icon-folder.gif   Conference Reports for NATAP  
  16th International HIV Drug Resistance Workshop
June 12-16, 2007
Barbados, West Indies
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R1206, a representative of a new class of potent diphenylether non-nucleoside reverse transcriptase inhibitors broadly active against NNRTI resistant HIV-1 variants and achieving high systemic exposures and benign safety profiles in animal species
  Reported by Jules Levin
16th Intl HIV Drug Resistance Workshop, June 12-16, 2007, Barbados
K Klumpp, J Dunn, G Heilek, A Zhou, D Stefanidis, C-W Chen, JB Xu, J Hang, M Martin, J Davidson, S Harris, T Mirzadegan, A Paul, Y Li, G Su, T Silva, D Hirschfeld, X Han, S Swallow, N Cammack, H Vora, H Hogg and Z Sweeney Roche Palo Alto LLC, Palo Alto, CA, USA
BACKGROUND: A series of diphenylethers was optimized to provide novel, highly potent NNRTIs with broad antiviral activity also against HIV-1 variants resistant to inhibition by currently marketed NNRTIs. Prodrugs of the antiviral parent molecules were developed to substantially increase oral bioavailability and effectively boost systemic exposures of the novel NNRTIs.
METHODS: Optimization and characterization of the diphenylether series of NNRTIs were based on structural and biochemical assessments of their binding to HIV-RT, inhibition of HIV-RT activity and inhibition of HIV replication in single and multiple-cycle replication assays in cell culture. Pharmacokinetics were determined in rats, dogs and cynomolgus monkeys and preclinical safety assessments were conducted in rats and dogs. Plasma exposures of the prodrugs, parents, and major metabolites were determined by LC-MS/MS.
RESULTS: R1206 is a representative compound of a novel series of NNRTI prodrugs. R1206 substantially increases the oral bioavailability of the antiviral compound RO-0335 in rats, dogs and monkeys. Similar to a number of other compounds in this series, RO-0335 is a potent inhibitor of wild-type HIV-1 in cell culture (mean IC50=1.2 nM) and broadly active against HIV-1 strains carrying prevalent point mutations associated with resistance to current NNRTIs (K103N/Y181C, L100I/K103N, G190A, V106A, antiviral IC50 fold shifts _1.0). RO-0335 inhibited 92% of HIV-1 viruses in a panel of 50 viruses derived from NNRTI pretreated patients with IC50 values lower than 10 nM, as compared to 0% and 62% of viruses inhibited by comparator compounds Efavirenz and TMC-125, respectively. R1206 provided high oral bioavailability (33-100%) and low clearance (3-6 ml/min/kg) of RO-0335 in rats, dogs and monkeys. In safety pharmacology and subchronic toxicity studies in rats and dogs, R1206 was not associated with any significant pathological or clinical findings, while reaching plasma exposures up to 12 _M in rats and 78 _M in dogs.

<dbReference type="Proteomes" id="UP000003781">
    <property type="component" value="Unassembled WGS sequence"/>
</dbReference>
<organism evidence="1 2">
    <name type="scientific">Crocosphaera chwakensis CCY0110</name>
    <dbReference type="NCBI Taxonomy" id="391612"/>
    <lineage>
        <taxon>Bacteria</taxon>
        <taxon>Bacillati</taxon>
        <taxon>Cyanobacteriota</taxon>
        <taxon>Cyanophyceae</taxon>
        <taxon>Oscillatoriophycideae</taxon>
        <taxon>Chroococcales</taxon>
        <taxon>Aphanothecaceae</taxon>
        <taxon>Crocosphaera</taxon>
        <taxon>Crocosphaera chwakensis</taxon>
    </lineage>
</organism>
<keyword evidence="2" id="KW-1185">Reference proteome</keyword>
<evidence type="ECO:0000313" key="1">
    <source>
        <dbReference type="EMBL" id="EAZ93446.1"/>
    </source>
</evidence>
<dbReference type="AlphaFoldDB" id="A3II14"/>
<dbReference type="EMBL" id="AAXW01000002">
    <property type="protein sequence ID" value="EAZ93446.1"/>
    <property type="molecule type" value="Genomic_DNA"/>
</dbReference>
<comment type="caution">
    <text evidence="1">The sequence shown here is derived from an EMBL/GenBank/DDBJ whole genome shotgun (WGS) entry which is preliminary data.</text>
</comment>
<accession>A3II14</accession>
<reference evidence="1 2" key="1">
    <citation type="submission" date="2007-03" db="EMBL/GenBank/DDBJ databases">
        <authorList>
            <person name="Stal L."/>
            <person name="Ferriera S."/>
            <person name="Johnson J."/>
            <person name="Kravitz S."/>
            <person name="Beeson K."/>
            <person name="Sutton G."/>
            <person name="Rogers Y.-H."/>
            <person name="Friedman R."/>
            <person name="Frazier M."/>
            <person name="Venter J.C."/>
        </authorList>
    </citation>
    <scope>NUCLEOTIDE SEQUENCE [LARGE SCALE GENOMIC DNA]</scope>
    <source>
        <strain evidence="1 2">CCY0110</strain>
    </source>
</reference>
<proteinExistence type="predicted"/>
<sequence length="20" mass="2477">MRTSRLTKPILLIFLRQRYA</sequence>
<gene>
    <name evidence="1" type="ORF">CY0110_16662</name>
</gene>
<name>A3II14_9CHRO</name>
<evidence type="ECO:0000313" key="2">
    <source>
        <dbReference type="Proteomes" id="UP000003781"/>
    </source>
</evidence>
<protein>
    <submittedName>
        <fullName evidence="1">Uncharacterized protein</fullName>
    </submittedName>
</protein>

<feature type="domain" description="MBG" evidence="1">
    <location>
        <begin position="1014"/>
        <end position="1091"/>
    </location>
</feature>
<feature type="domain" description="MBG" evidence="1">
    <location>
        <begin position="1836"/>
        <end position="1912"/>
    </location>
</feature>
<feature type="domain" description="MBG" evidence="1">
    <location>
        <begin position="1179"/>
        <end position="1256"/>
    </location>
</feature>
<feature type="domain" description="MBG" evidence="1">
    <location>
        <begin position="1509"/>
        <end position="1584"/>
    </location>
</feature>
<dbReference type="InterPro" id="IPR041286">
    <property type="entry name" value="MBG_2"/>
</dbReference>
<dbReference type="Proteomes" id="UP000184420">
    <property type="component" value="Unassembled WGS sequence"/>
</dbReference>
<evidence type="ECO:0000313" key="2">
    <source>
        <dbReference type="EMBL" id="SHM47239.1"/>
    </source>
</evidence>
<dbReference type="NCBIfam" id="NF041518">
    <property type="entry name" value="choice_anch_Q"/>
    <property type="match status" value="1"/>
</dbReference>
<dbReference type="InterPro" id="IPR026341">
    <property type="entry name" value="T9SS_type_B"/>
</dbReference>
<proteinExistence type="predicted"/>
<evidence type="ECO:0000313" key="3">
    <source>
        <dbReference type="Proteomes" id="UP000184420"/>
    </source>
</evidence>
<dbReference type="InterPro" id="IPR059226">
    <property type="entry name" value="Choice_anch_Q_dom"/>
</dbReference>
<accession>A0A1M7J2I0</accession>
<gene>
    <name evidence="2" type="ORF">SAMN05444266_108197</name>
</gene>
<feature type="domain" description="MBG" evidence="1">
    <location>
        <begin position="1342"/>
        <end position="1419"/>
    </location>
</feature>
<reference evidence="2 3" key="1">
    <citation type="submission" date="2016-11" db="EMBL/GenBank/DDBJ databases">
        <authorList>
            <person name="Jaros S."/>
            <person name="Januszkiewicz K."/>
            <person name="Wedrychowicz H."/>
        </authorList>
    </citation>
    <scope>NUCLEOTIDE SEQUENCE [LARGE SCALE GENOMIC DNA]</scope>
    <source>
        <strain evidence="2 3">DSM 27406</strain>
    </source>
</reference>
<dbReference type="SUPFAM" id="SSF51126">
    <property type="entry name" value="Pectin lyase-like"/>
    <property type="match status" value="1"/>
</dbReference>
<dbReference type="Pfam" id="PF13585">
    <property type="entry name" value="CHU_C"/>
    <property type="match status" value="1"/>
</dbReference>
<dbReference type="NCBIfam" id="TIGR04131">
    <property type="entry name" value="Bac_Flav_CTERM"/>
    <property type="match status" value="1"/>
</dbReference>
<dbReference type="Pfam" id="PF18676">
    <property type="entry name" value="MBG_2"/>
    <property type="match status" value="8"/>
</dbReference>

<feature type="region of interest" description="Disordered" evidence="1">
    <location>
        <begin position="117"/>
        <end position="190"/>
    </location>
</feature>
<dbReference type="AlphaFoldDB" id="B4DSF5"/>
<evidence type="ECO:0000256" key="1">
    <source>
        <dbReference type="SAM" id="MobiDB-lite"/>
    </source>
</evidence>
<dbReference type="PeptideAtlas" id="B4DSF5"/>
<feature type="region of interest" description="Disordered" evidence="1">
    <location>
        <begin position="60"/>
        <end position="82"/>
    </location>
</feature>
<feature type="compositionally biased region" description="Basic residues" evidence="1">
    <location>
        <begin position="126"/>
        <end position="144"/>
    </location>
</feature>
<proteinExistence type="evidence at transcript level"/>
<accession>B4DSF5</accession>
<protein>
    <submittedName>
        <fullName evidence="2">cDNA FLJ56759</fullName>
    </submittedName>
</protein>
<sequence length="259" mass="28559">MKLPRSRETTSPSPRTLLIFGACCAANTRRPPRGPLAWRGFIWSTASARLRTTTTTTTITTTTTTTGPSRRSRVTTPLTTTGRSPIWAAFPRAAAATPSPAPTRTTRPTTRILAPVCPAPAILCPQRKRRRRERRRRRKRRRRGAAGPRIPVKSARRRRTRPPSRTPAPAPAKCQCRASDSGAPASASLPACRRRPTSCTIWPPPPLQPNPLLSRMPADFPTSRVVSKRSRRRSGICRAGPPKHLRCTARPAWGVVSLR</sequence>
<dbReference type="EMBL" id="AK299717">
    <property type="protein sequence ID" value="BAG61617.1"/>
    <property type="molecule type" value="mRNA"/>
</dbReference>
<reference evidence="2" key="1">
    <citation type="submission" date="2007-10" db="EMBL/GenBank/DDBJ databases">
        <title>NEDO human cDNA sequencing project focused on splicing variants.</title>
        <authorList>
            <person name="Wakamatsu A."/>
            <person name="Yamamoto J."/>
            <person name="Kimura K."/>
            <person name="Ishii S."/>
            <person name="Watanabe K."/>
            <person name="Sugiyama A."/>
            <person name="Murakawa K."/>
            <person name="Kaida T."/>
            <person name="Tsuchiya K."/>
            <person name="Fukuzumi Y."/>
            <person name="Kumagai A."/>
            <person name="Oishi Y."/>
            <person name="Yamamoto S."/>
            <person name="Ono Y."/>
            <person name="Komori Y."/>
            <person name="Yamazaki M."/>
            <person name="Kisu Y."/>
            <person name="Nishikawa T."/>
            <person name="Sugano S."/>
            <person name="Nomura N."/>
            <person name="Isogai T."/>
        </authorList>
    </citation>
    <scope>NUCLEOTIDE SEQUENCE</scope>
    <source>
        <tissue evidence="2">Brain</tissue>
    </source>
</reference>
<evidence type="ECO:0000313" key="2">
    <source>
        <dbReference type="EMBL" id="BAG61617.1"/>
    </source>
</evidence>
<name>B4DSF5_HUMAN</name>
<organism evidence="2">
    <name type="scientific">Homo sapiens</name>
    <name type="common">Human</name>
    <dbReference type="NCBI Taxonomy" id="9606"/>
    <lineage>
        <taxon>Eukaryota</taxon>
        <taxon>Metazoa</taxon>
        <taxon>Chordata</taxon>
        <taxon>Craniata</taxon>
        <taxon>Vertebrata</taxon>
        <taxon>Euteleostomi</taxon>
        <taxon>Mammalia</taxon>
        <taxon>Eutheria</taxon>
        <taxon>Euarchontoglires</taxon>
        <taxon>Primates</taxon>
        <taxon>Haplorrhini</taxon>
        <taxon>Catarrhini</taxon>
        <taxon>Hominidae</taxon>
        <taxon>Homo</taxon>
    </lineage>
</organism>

Roche presented data suggesting this new NNRTI could be active against TMC125 resistance.
CONCLUSIONS: R1206 represents a series of prodrugs for novel NNRTIs with high antiviral potency against wild-type and NNRTI-resistant HIV-1. R1206 is efficiently converted to the active parent RO-0335, achieving high oral bioavailability, high plasma exposures and benign safety pharmacology and toxicity profiles in acute and subchronic studies in rats and dogs.